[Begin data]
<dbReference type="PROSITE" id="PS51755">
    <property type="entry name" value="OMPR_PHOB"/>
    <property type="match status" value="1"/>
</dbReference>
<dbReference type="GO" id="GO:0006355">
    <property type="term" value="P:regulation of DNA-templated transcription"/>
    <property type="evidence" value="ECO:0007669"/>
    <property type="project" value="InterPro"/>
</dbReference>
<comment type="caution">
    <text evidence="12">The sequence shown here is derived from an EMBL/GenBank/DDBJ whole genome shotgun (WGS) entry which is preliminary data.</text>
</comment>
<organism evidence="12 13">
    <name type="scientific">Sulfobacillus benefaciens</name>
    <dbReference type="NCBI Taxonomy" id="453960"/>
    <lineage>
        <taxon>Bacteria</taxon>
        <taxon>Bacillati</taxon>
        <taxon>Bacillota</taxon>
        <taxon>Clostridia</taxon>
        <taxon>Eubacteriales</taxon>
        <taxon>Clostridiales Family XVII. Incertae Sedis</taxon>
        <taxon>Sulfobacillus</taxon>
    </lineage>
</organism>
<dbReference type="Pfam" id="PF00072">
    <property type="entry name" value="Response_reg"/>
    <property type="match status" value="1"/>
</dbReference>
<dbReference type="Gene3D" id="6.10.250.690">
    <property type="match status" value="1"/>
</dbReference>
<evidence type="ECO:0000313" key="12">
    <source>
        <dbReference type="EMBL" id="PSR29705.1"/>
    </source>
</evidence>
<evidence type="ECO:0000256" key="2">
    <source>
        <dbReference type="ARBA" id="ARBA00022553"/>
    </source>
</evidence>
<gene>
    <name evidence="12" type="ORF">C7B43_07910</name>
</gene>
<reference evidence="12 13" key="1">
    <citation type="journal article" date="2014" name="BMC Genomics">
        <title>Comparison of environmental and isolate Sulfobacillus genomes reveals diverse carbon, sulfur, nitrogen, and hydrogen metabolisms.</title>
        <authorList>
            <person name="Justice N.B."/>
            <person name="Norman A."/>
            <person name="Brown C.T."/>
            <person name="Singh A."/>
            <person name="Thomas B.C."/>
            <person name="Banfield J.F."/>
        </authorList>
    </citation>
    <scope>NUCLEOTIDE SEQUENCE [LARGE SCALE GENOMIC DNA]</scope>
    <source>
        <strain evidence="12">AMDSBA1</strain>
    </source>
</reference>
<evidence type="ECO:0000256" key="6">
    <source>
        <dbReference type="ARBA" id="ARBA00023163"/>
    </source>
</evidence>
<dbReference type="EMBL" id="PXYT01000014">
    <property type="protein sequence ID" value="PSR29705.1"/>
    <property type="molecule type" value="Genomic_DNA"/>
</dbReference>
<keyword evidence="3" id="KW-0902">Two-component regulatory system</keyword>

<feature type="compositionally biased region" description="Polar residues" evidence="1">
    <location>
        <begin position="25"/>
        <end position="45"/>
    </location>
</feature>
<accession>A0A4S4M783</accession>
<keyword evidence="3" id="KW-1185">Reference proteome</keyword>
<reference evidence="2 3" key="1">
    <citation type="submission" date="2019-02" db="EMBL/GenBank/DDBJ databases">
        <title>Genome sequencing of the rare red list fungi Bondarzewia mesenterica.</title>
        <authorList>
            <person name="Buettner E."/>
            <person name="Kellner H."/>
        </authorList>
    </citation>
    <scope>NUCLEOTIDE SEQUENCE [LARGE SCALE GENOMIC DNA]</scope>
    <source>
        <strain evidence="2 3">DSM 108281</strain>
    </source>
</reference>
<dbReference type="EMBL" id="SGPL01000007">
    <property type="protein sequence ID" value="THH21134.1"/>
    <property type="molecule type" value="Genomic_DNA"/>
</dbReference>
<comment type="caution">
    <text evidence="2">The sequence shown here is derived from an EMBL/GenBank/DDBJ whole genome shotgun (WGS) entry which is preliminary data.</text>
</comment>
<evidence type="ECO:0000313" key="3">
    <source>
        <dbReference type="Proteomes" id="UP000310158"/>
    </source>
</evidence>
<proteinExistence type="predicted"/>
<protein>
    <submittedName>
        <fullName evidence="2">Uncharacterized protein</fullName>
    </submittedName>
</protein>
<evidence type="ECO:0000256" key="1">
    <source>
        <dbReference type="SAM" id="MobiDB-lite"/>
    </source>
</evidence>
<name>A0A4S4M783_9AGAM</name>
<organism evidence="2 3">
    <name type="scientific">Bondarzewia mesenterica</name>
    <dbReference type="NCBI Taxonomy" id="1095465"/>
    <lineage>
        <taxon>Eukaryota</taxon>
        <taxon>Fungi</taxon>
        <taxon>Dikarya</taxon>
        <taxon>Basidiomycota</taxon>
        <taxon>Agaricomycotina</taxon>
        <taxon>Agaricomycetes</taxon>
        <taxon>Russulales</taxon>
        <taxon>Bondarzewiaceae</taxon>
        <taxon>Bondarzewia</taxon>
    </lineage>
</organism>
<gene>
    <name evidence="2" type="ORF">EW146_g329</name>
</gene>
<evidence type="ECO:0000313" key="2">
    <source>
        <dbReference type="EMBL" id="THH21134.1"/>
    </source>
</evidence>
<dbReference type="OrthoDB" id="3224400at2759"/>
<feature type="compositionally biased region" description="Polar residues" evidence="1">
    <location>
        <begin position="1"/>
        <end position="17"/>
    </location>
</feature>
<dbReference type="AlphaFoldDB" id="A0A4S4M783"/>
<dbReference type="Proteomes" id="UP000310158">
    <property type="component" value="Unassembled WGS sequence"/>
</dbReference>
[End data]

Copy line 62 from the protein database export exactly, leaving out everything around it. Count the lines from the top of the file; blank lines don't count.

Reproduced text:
</reference>